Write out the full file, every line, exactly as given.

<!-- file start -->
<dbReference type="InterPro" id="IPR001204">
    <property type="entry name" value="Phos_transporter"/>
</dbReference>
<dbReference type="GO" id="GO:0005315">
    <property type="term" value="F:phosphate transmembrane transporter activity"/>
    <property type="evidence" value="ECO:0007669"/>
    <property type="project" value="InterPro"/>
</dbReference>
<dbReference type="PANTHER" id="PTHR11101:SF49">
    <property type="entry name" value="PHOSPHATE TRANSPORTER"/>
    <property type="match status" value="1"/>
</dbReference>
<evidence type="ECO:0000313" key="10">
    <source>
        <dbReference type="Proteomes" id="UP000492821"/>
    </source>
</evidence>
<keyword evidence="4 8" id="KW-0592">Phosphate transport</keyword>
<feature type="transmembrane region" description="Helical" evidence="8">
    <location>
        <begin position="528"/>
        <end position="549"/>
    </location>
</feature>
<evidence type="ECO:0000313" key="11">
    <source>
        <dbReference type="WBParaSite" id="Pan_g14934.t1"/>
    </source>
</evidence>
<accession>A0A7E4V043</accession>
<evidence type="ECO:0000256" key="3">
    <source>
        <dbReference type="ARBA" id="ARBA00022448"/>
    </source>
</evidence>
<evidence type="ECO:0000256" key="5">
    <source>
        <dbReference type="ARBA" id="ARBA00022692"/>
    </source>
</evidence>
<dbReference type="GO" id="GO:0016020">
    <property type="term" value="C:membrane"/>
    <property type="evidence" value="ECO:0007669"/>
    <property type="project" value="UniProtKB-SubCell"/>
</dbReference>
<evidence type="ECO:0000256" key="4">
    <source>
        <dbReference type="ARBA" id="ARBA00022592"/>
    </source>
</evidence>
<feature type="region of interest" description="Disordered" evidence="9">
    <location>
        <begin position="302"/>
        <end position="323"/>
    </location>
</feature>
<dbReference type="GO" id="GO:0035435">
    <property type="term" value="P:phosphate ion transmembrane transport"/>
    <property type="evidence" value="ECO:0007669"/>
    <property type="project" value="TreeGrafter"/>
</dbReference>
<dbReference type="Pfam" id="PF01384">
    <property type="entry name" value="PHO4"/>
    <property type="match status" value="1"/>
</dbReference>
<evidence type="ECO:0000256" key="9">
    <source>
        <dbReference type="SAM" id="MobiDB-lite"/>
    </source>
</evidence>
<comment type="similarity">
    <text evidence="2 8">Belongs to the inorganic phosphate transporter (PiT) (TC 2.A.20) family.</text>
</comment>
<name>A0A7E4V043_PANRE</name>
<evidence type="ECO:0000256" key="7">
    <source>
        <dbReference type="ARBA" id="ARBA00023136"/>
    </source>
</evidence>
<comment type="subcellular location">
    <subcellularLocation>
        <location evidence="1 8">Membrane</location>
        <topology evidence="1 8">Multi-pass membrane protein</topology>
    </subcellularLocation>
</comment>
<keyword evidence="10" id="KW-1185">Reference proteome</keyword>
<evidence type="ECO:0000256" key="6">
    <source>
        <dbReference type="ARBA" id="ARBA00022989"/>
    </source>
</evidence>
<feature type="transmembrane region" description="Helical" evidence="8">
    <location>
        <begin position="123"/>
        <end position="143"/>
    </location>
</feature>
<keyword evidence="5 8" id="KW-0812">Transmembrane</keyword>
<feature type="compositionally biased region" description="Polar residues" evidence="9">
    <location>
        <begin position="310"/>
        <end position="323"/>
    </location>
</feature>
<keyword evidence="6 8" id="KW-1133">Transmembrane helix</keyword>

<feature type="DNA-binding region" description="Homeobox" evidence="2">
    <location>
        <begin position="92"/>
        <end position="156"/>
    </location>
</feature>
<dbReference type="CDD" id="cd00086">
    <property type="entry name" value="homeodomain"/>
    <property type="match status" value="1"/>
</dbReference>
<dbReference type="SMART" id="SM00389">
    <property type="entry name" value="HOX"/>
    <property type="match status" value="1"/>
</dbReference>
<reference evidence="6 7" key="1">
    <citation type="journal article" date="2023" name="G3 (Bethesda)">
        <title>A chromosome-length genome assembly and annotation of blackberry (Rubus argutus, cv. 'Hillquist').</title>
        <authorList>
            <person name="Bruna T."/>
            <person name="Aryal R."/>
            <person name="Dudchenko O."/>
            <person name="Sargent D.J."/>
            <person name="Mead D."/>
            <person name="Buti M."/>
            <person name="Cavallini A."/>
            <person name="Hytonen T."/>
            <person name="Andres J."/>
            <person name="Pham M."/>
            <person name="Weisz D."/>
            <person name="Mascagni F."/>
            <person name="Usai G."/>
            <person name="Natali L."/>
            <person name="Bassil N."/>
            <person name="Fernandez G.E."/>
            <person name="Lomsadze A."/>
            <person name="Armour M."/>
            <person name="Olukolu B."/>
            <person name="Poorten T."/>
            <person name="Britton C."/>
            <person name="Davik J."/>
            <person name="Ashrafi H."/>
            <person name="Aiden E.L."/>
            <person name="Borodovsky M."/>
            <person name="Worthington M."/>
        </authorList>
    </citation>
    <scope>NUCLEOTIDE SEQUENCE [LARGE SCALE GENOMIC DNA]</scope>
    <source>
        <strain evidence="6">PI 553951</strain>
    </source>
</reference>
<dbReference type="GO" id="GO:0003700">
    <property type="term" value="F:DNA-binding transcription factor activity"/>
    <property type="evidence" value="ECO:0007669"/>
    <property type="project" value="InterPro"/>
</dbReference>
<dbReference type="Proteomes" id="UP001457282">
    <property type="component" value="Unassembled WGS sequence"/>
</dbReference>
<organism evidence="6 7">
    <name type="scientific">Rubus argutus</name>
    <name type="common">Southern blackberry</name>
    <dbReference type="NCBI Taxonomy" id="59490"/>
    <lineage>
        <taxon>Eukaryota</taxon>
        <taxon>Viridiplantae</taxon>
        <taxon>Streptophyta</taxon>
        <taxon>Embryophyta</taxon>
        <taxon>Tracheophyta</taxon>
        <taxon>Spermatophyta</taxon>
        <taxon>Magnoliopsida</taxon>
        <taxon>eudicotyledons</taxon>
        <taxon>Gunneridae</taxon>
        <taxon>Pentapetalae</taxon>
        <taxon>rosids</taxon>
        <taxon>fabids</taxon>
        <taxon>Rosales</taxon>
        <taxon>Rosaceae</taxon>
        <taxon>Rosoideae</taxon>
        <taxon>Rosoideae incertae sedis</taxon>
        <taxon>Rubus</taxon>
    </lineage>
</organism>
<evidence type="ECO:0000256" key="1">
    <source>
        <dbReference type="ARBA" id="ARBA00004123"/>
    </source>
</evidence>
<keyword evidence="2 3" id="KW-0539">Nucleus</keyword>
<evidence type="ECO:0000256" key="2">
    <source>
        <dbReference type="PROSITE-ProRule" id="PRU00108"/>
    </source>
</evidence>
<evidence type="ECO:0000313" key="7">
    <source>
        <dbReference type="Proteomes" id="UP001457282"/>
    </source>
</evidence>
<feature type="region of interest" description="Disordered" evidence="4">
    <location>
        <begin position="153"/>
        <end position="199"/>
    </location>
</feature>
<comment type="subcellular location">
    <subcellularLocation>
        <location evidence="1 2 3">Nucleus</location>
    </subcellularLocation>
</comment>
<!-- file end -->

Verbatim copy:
<dbReference type="InterPro" id="IPR001204">
    <property type="entry name" value="Phos_transporter"/>
</dbReference>
<dbReference type="GO" id="GO:0005315">
    <property type="term" value="F:phosphate transmembrane transporter activity"/>
    <property type="evidence" value="ECO:0007669"/>
    <property type="project" value="InterPro"/>
</dbReference>
<dbReference type="PANTHER" id="PTHR11101:SF49">
    <property type="entry name" value="PHOSPHATE TRANSPORTER"/>
    <property type="match status" value="1"/>
</dbReference>
<evidence type="ECO:0000313" key="10">
    <source>
        <dbReference type="Proteomes" id="UP000492821"/>
    </source>
</evidence>
<keyword evidence="4 8" id="KW-0592">Phosphate transport</keyword>
<feature type="transmembrane region" description="Helical" evidence="8">
    <location>
        <begin position="528"/>
        <end position="549"/>
    </location>
</feature>
<evidence type="ECO:0000313" key="11">
    <source>
        <dbReference type="WBParaSite" id="Pan_g14934.t1"/>
    </source>
</evidence>
<accession>A0A7E4V043</accession>
<evidence type="ECO:0000256" key="3">
    <source>
        <dbReference type="ARBA" id="ARBA00022448"/>
    </source>
</evidence>
<evidence type="ECO:0000256" key="5">
    <source>
        <dbReference type="ARBA" id="ARBA00022692"/>
    </source>
</evidence>
<dbReference type="GO" id="GO:0016020">
    <property type="term" value="C:membrane"/>
    <property type="evidence" value="ECO:0007669"/>
    <property type="project" value="UniProtKB-SubCell"/>
</dbReference>
<evidence type="ECO:0000256" key="4">
    <source>
        <dbReference type="ARBA" id="ARBA00022592"/>
    </source>
</evidence>
<feature type="region of interest" description="Disordered" evidence="9">
    <location>
        <begin position="302"/>
        <end position="323"/>
    </location>
</feature>
<dbReference type="GO" id="GO:0035435">
    <property type="term" value="P:phosphate ion transmembrane transport"/>
    <property type="evidence" value="ECO:0007669"/>
    <property type="project" value="TreeGrafter"/>
</dbReference>
<dbReference type="Pfam" id="PF01384">
    <property type="entry name" value="PHO4"/>
    <property type="match status" value="1"/>
</dbReference>
<evidence type="ECO:0000256" key="9">
    <source>
        <dbReference type="SAM" id="MobiDB-lite"/>
    </source>
</evidence>
<comment type="similarity">
    <text evidence="2 8">Belongs to the inorganic phosphate transporter (PiT) (TC 2.A.20) family.</text>
</comment>
<name>A0A7E4V043_PANRE</name>
<evidence type="ECO:0000256" key="7">
    <source>
        <dbReference type="ARBA" id="ARBA00023136"/>
    </source>
</evidence>
<comment type="subcellular location">
    <subcellularLocation>
        <location evidence="1 8">Membrane</location>
        <topology evidence="1 8">Multi-pass membrane protein</topology>
    </subcellularLocation>
</comment>
<keyword evidence="10" id="KW-1185">Reference proteome</keyword>
<evidence type="ECO:0000256" key="6">
    <source>
        <dbReference type="ARBA" id="ARBA00022989"/>
    </source>
</evidence>
<feature type="transmembrane region" description="Helical" evidence="8">
    <location>
        <begin position="123"/>
        <end position="143"/>
    </location>
</feature>
<keyword evidence="5 8" id="KW-0812">Transmembrane</keyword>
<feature type="compositionally biased region" description="Polar residues" evidence="9">
    <location>
        <begin position="310"/>
        <end position="323"/>
    </location>
</feature>
<keyword evidence="6 8" id="KW-1133">Transmembrane helix</keyword>

<feature type="DNA-binding region" description="Homeobox" evidence="2">
    <location>
        <begin position="92"/>
        <end position="156"/>
    </location>
</feature>
<dbReference type="CDD" id="cd00086">
    <property type="entry name" value="homeodomain"/>
    <property type="match status" value="1"/>
</dbReference>
<dbReference type="SMART" id="SM00389">
    <property type="entry name" value="HOX"/>
    <property type="match status" value="1"/>
</dbReference>
<reference evidence="6 7" key="1">
    <citation type="journal article" date="2023" name="G3 (Bethesda)">
        <title>A chromosome-length genome assembly and annotation of blackberry (Rubus argutus, cv. 'Hillquist').</title>
        <authorList>
            <person name="Bruna T."/>
            <person name="Aryal R."/>
            <person name="Dudchenko O."/>
            <person name="Sargent D.J."/>
            <person name="Mead D."/>
            <person name="Buti M."/>
            <person name="Cavallini A."/>
            <person name="Hytonen T."/>
            <person name="Andres J."/>
            <person name="Pham M."/>
            <person name="Weisz D."/>
            <person name="Mascagni F."/>
            <person name="Usai G."/>
            <person name="Natali L."/>
            <person name="Bassil N."/>
            <person name="Fernandez G.E."/>
            <person name="Lomsadze A."/>
            <person name="Armour M."/>
            <person name="Olukolu B."/>
            <person name="Poorten T."/>
            <person name="Britton C."/>
            <person name="Davik J."/>
            <person name="Ashrafi H."/>
            <person name="Aiden E.L."/>
            <person name="Borodovsky M."/>
            <person name="Worthington M."/>
        </authorList>
    </citation>
    <scope>NUCLEOTIDE SEQUENCE [LARGE SCALE GENOMIC DNA]</scope>
    <source>
        <strain evidence="6">PI 553951</strain>
    </source>
</reference>
<dbReference type="GO" id="GO:0003700">
    <property type="term" value="F:DNA-binding transcription factor activity"/>
    <property type="evidence" value="ECO:0007669"/>
    <property type="project" value="InterPro"/>
</dbReference>
<dbReference type="Proteomes" id="UP001457282">
    <property type="component" value="Unassembled WGS sequence"/>
</dbReference>
<organism evidence="6 7">
    <name type="scientific">Rubus argutus</name>
    <name type="common">Southern blackberry</name>
    <dbReference type="NCBI Taxonomy" id="59490"/>
    <lineage>
        <taxon>Eukaryota</taxon>
        <taxon>Viridiplantae</taxon>
        <taxon>Streptophyta</taxon>
        <taxon>Embryophyta</taxon>
        <taxon>Tracheophyta</taxon>
        <taxon>Spermatophyta</taxon>
        <taxon>Magnoliopsida</taxon>
        <taxon>eudicotyledons</taxon>
        <taxon>Gunneridae</taxon>
        <taxon>Pentapetalae</taxon>
        <taxon>rosids</taxon>
        <taxon>fabids</taxon>
        <taxon>Rosales</taxon>
        <taxon>Rosaceae</taxon>
        <taxon>Rosoideae</taxon>
        <taxon>Rosoideae incertae sedis</taxon>
        <taxon>Rubus</taxon>
    </lineage>
</organism>
<evidence type="ECO:0000256" key="1">
    <source>
        <dbReference type="ARBA" id="ARBA00004123"/>
    </source>
</evidence>
<keyword evidence="2 3" id="KW-0539">Nucleus</keyword>
<evidence type="ECO:0000256" key="2">
    <source>
        <dbReference type="PROSITE-ProRule" id="PRU00108"/>
    </source>
</evidence>
<evidence type="ECO:0000313" key="7">
    <source>
        <dbReference type="Proteomes" id="UP001457282"/>
    </source>
</evidence>
<feature type="region of interest" description="Disordered" evidence="4">
    <location>
        <begin position="153"/>
        <end position="199"/>
    </location>
</feature>
<comment type="subcellular location">
    <subcellularLocation>
        <location evidence="1 2 3">Nucleus</location>
    </subcellularLocation>
</comment>